Healthcare – walkways, bathrooms and entrances/exits
Industry – walkways and entrances/exits
Construction – walkways and entrances/exits
Retail - entrances/exits, cold rooms and shop aisles

Some factors may be particular to individual workplaces. Consider any other factors that could affect slip risk such as hot oil, level changes, etc

STAGE 3 PREVENT SLIP RISKS

Prevent Slip Risks

For Slippery Surface Controls, to check the improvement, assess slip-resistance before and after treatment, and monitor periodically thereafter to ensure continued slip-resistance. New cleaning regimes are likely to be required with new, treated, or resurfaced pedestrian surfaces.

Slippery Surface Controls

9. Slippery Surface Deep Cleaning 

Where a surface originally had good slip-resistance, it may be possible to restore that initial good grip with a thorough deep clean. Slip-resistance may have been reduced because of a build-up of dirt, detergent, polish, material from shoe soles. For cleaning and deep cleaning it's important to use the correct chemical, physical and thermal energy. Consider the manufacturers advice on floor cleaning for that particular floor. Deep cleaning is likely to be needed before further surface treatments.

Deep Clean Pedestrian Surfaces

The UK Timber Decking and Cladding Association (TDCA) advise "The key factor in preventing slippery decking is to ensure that the deck surface is kept clean and surface deposits such as mildew, algae and fine mosses are kept at bay." Deep cleaning is likely to be required before most surface treatments/ resurfacing. For effective deep cleaning, use the correct chemical, physical and thermal energy. 

10. Slippery Surface Treatment 

For slippery surface treatments consider our advice on “Slip Resistance” under Selecting Slip Resistant Pedestrian Surfaces, for example, specify the expected slip-resistance and anticipated life, allowing for wear and tear. In most cases, a new cleaning regime may be required

Chemical or physical treatments to improve slip-resistance include*:

* This list is non-exhaustive and in no particular order 

Treat Slippery Surfaces

11. Slippery Surface Resurfacing  

For slippery surface resurfacing consider our advice on “Slip Resistance” under Selecting Slip Resistant Pedestrian Surfaces, for example, specify the expected slip-resistance and anticipated life, allowing for wear and tear. Choose and apply new surfaces carefully. In most cases, a new cleaning regime may be required

Resurface the pedestrian surface with a material that provides a low slip-risk. Methods of resurfacing a slippery surface include*:

  • Anti-slip coating - for example, the UK TDCA advise about "anti-slip decking products that can be fitted retrospectively [and] generally fix into the grooves or ...the surface."*
  • Anti-slip strips/ patches - need to be monitored and replaced when worn*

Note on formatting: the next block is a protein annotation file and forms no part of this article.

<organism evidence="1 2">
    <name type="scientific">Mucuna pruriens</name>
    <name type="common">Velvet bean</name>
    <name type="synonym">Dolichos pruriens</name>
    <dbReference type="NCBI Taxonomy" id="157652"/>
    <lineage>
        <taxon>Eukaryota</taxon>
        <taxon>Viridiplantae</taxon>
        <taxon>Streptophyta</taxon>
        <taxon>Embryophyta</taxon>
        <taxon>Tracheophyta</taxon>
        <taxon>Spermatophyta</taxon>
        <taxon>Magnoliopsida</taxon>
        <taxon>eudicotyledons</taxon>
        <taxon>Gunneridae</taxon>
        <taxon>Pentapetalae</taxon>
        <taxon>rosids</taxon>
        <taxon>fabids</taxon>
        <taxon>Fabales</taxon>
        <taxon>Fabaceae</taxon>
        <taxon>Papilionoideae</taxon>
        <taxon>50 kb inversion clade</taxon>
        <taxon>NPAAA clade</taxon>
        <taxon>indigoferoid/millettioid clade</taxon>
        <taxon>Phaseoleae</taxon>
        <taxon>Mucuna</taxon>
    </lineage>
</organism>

• Anti-slip film on glass floors*
  • Mats* are only appropriate in limited situations. Mats may be a source of contamination and can also present a trip hazard if the edges are raised and/or not properly secured in place*

* This list is non-exhaustive and in no particular order 

Resurface Slippery Surfaces

Contamination Controls

12. Spills Contamination Controls 

See our advice on controls for spills including how to

13. Cleaning Contamination Controls 

See our advice on controls for cleaning including how to 

  • Communicate
  • Replace wet cleaning where possible
  • Reschedule to low traffic times
  • Equip to allow safer cleaning, e.g. cordon facilities, equip to allow proper dilution of cleaning chemicals
  • Segregate damp and drying surfaces to prevent pedestrian access

14. Ice Contamination Controls 

See our advice on controls for ice slips including

Pedestrian Controls

15. Pedestrian Access Controls  

Preventing or restricting pedestrian access in a clear planned matter can be very effective in reducing slip risks, for example

  • close a slippery surface work area that is no longer necessary
  • increase safeguards at identifiable peak times
  • prevent access to a floor or areas of a floor that are wet/damp/drying (like cordoning floors for wet cleaning)
  • create safe channels through dangerous slippery surfaces (like clearing snow and ice, safe channels at wet entrances)
  • clearly identify safe paths with signs, safety colours, barriers
  • clearly identify hazards with warning stripes

Restrict Pedestrian Access

16. Pedestrian Footwear Controls  

See our advice on slip-resistant footwear controls.

17. Pedestrian Behaviour Controls 

Define clear controls for hazardous behaviours such as rushing, distracted walking and manual handling.

Provide advice and training on safeguards and controls. Signs and safety colours may be useful to back up training and instructions, and to identify high-risk areas.

Safety signs

18. Other Controls to Prevent Slips

Put controls in place to tackle other risks identified in the risk assessment

The two-page Slip Prevention and Risk Assessment Tool Sample, or a similar document, can help track and record progress

Slippery Surface Case Studies

HSE UK provides useful advice on improving slip resistance. The advice on acid-etching (and hydrofluoric acid) is important. HSE UK has a wide range of case studies including cleaning, matting, design, maintenance and training. HSL advise about an abattoir that reduced slips costs from £207,800 to £136,000 over three years by “clear” floor specifications, “matched” footwear, monitoring and removal of chequerplate.

The Napo animated video "Shining example" (1 minute, 8 seconds) shows the problem with choosing a floor surface based solely on how it looks